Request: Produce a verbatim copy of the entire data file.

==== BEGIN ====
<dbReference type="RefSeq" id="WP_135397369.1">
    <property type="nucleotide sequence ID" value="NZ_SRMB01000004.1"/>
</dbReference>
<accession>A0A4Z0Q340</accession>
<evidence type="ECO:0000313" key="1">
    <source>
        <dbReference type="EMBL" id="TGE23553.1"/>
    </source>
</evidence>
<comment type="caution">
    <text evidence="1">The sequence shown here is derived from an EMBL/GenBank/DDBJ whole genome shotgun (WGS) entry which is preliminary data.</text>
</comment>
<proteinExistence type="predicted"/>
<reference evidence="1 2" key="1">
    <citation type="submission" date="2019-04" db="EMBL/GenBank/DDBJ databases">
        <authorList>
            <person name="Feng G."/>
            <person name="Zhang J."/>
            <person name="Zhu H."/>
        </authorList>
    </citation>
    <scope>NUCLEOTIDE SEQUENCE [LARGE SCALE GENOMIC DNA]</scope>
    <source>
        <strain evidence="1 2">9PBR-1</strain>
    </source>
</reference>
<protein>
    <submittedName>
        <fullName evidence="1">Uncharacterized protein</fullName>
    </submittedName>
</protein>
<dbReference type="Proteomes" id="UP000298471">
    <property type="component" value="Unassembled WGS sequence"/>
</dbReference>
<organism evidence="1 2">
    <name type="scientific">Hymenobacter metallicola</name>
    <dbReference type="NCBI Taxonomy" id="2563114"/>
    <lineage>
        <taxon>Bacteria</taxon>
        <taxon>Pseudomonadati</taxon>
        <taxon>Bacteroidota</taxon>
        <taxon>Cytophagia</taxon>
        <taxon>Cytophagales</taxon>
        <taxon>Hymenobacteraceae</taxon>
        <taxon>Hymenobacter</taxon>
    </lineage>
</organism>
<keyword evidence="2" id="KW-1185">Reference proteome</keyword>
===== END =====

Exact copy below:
<dbReference type="RefSeq" id="WP_135397369.1">
    <property type="nucleotide sequence ID" value="NZ_SRMB01000004.1"/>
</dbReference>
<accession>A0A4Z0Q340</accession>
<evidence type="ECO:0000313" key="1">
    <source>
        <dbReference type="EMBL" id="TGE23553.1"/>
    </source>
</evidence>
<comment type="caution">
    <text evidence="1">The sequence shown here is derived from an EMBL/GenBank/DDBJ whole genome shotgun (WGS) entry which is preliminary data.</text>
</comment>
<proteinExistence type="predicted"/>
<reference evidence="1 2" key="1">
    <citation type="submission" date="2019-04" db="EMBL/GenBank/DDBJ databases">
        <authorList>
            <person name="Feng G."/>
            <person name="Zhang J."/>
            <person name="Zhu H."/>
        </authorList>
    </citation>
    <scope>NUCLEOTIDE SEQUENCE [LARGE SCALE GENOMIC DNA]</scope>
    <source>
        <strain evidence="1 2">9PBR-1</strain>
    </source>
</reference>
<protein>
    <submittedName>
        <fullName evidence="1">Uncharacterized protein</fullName>
    </submittedName>
</protein>
<dbReference type="Proteomes" id="UP000298471">
    <property type="component" value="Unassembled WGS sequence"/>
</dbReference>
<organism evidence="1 2">
    <name type="scientific">Hymenobacter metallicola</name>
    <dbReference type="NCBI Taxonomy" id="2563114"/>
    <lineage>
        <taxon>Bacteria</taxon>
        <taxon>Pseudomonadati</taxon>
        <taxon>Bacteroidota</taxon>
        <taxon>Cytophagia</taxon>
        <taxon>Cytophagales</taxon>
        <taxon>Hymenobacteraceae</taxon>
        <taxon>Hymenobacter</taxon>
    </lineage>
</organism>
<keyword evidence="2" id="KW-1185">Reference proteome</keyword>